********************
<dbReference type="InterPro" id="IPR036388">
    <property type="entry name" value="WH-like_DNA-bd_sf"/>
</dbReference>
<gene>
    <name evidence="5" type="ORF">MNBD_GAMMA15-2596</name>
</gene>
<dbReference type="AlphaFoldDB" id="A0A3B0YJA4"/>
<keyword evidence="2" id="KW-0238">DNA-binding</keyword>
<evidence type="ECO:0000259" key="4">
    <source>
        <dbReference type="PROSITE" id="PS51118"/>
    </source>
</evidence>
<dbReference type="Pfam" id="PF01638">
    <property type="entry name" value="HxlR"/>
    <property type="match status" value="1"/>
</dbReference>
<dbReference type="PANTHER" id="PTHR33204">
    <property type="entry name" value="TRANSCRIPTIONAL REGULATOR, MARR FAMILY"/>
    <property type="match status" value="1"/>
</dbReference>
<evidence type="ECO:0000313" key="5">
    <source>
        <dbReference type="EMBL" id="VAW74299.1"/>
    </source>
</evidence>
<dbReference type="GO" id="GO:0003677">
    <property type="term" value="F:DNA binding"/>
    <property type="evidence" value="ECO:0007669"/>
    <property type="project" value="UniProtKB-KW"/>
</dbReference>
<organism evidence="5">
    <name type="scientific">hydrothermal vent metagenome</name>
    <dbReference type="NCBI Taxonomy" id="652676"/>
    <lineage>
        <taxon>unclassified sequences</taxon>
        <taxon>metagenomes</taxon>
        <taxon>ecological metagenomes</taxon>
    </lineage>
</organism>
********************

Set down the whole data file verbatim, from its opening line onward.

<dbReference type="InterPro" id="IPR036388">
    <property type="entry name" value="WH-like_DNA-bd_sf"/>
</dbReference>
<gene>
    <name evidence="5" type="ORF">MNBD_GAMMA15-2596</name>
</gene>
<dbReference type="AlphaFoldDB" id="A0A3B0YJA4"/>
<keyword evidence="2" id="KW-0238">DNA-binding</keyword>
<evidence type="ECO:0000259" key="4">
    <source>
        <dbReference type="PROSITE" id="PS51118"/>
    </source>
</evidence>
<dbReference type="Pfam" id="PF01638">
    <property type="entry name" value="HxlR"/>
    <property type="match status" value="1"/>
</dbReference>
<dbReference type="PANTHER" id="PTHR33204">
    <property type="entry name" value="TRANSCRIPTIONAL REGULATOR, MARR FAMILY"/>
    <property type="match status" value="1"/>
</dbReference>
<evidence type="ECO:0000313" key="5">
    <source>
        <dbReference type="EMBL" id="VAW74299.1"/>
    </source>
</evidence>
<dbReference type="GO" id="GO:0003677">
    <property type="term" value="F:DNA binding"/>
    <property type="evidence" value="ECO:0007669"/>
    <property type="project" value="UniProtKB-KW"/>
</dbReference>
<organism evidence="5">
    <name type="scientific">hydrothermal vent metagenome</name>
    <dbReference type="NCBI Taxonomy" id="652676"/>
    <lineage>
        <taxon>unclassified sequences</taxon>
        <taxon>metagenomes</taxon>
        <taxon>ecological metagenomes</taxon>
    </lineage>
</organism>